Google's Chromebooks Overtake Apple's iPads for First Time in U.S. Education Market

Apple's iPad has lost its lead over Google's line of Chromebook laptops in the U.S. education market as Google shipped more devices to schools last quarter, according to figures released by IDC (via the Financial Times). In Q3 2014, IDC notes that Google shipped 715,500 Chromebooks to U.S. schools while Apple shipped 702,000 iPads. Analysts note that this advantage for Google's Chromebooks can be attributed to their low cost, which starts at $199 for some models.

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Samsung, HP, Dell and Acer make Chromebooks and has been active promoting the device to school districts, she added. Low upfront costs and simpler device management for schools’ IT departments has increased their appeal, compared with Apple’s higher-priced tablets, which start at $379 for last year’s iPad Air, including educational discounts.

While the iPad’s touchscreen makes it a versatile device, the Chromebook’s integrated keyboard is also a factor in its appeal. “As the average age of the student grows the need for a keyboard becomes very important,” said Ms Singh.
The report also notes that the Apple still holds a commanding lead over other tablet manufacturers in the U.S. education market, as numbers from the company in July stated that the iPad had an 85% market share.

The news follows a report about the worldwide tablet market issued by IDC last week, which stated that year-over-year growth is expected to slow to 7.2% in 2014 from 52.5% in 2013. Analysts estimated that the market slowdown can be attributed to a decline in iPad shipments, as Apple is expected to ship 64.9 million iPads this calendar year which is a decline of 12.7% from 2013. Apple is rumored to be preparing a 12.2-inch "iPad Pro" for early next year, which could be equipped with faster specs than the iPad Air 2 and may be aimed at the enterprise market.


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24 months ago
This shouldn't come as a surprise. School districts cannot afford to pay the Apple tax.
Rating: 24 Votes
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24 months ago

Kids don't know ****.


You do realise it's not the kids that make the decision what their school buys, right?
Rating: 22 Votes
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24 months ago

This shouldn't come as a surprise. School districts cannot afford to pay the Apple tax.


They'd rather pay with their kid's data instead.
Rating: 14 Votes
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24 months ago
This is an Apples to Oranges comparison.

iPads are tablets. Chromebooks are netbooks

No physical keyboard makes cranking out 20 page reports in high school kind of a PITA.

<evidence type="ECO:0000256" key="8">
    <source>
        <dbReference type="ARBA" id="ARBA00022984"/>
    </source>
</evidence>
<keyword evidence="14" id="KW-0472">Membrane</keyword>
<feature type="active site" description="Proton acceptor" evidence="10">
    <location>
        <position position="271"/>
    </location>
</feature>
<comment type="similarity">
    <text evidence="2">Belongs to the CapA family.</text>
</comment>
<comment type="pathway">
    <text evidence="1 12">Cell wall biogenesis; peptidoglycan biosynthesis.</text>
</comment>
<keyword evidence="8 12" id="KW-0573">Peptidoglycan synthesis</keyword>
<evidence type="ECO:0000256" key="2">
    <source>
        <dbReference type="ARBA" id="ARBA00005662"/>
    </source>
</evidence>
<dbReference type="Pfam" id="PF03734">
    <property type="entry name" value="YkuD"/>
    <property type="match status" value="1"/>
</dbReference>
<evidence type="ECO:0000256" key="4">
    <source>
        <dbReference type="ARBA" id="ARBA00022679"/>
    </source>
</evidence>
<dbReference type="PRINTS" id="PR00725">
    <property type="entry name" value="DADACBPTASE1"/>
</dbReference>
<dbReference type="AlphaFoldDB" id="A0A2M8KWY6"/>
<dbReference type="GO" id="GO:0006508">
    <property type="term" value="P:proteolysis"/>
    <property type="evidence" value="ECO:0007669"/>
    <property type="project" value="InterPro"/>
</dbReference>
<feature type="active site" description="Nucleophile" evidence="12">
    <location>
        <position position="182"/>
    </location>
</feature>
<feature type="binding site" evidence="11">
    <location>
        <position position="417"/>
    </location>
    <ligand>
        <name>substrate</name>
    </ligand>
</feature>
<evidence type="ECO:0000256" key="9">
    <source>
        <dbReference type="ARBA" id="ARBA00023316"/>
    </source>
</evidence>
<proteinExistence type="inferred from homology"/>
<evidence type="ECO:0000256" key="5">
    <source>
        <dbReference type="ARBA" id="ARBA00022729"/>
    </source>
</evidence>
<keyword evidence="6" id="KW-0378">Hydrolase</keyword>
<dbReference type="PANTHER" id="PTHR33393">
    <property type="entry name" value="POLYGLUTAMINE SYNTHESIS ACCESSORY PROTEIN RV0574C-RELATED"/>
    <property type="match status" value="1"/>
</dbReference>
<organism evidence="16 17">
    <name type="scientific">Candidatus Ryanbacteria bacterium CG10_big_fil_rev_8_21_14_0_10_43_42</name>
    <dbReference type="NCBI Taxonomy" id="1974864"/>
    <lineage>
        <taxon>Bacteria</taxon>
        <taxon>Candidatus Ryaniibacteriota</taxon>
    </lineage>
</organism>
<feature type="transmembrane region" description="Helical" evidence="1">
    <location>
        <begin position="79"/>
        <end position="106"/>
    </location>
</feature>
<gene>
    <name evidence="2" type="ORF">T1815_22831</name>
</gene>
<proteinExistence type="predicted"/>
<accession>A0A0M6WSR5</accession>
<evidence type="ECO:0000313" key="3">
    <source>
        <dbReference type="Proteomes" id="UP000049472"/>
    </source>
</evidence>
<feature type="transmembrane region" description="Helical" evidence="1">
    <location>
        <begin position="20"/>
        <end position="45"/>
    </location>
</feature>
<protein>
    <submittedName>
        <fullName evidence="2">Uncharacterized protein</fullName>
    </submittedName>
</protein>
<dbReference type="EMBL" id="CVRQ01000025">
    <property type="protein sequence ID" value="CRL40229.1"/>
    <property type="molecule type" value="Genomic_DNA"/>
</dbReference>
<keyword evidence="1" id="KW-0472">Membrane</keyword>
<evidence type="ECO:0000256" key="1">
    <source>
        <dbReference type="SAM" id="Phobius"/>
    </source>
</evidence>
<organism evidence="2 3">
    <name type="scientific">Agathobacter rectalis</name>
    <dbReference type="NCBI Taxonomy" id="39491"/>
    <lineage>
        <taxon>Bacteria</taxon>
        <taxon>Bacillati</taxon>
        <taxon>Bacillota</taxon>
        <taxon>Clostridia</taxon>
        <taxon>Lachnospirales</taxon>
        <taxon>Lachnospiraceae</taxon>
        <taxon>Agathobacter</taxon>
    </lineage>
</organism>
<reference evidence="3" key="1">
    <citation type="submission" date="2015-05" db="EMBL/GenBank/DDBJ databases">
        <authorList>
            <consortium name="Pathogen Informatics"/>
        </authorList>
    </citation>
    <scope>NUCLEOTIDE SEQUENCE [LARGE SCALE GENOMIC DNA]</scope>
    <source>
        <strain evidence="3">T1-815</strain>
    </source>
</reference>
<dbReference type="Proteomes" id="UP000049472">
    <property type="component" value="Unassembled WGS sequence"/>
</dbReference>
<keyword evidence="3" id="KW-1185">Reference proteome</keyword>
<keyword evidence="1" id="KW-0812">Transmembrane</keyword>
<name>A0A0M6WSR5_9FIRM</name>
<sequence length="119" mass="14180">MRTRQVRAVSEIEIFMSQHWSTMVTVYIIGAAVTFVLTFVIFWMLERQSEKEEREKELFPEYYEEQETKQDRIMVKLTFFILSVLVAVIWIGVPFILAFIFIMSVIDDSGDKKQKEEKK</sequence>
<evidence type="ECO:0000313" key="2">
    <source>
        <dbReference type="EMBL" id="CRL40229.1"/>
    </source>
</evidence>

Rating: 13 Votes
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24 months ago
iPads had a good run
Rating: 10 Votes
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24 months ago
Yes because we're supposed to believe anything reported by IDC. Last quarter they reported (http://www.businesswire.com/news/home/20141008006509/en/Global-PC-Shipments-Exceed-Forecast-Mild-Improvement#.VHxTp1hOKrX
) Apple's world wide Mac sales at 4.9M. The real figure according to Apple's quarterly earnings release (http://images.apple.com/pr/pdf/q4fy14datasum.pdf) was 5.5M. Why should we trust their reporting (whether good or bad for Apple)? Where are they getting their figures from as I'm not aware of Apple (or Google) releasing sales figures.
Rating: 9 Votes
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24 months ago
Kids were too busy playing Clash of Clans & Kim K on the iPads, so they moved to a platform that lacks all of the popular apps.
Rating: 8 Votes
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24 months ago
In my experience, there are two factors at work. One obviously is the price. Many school administrators are concerned with cost above everything.

The other factor is school IT departments which are often led by people who will avoid Apple at any cost. Apple needs to put more effort into school technical support if they want to maintain a lead in the classroom. Currently, if a school buys an an Apple device, they're on their own. I was hoping the IBM partnership would help fix this, but their alliance is still too new to judge.
Rating: 7 Votes
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24 months ago
Can understand that, chrome books are perfect for the education market.
Rating: 7 Votes
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24 months ago
Its not just cost...if you don't have a 1 to 1 in place for the iPads, trying to manage them is exponentially harder as compared to the Chromebooks...and Apple doesn't care and now its going to cost them.
Rating: 6 Votes
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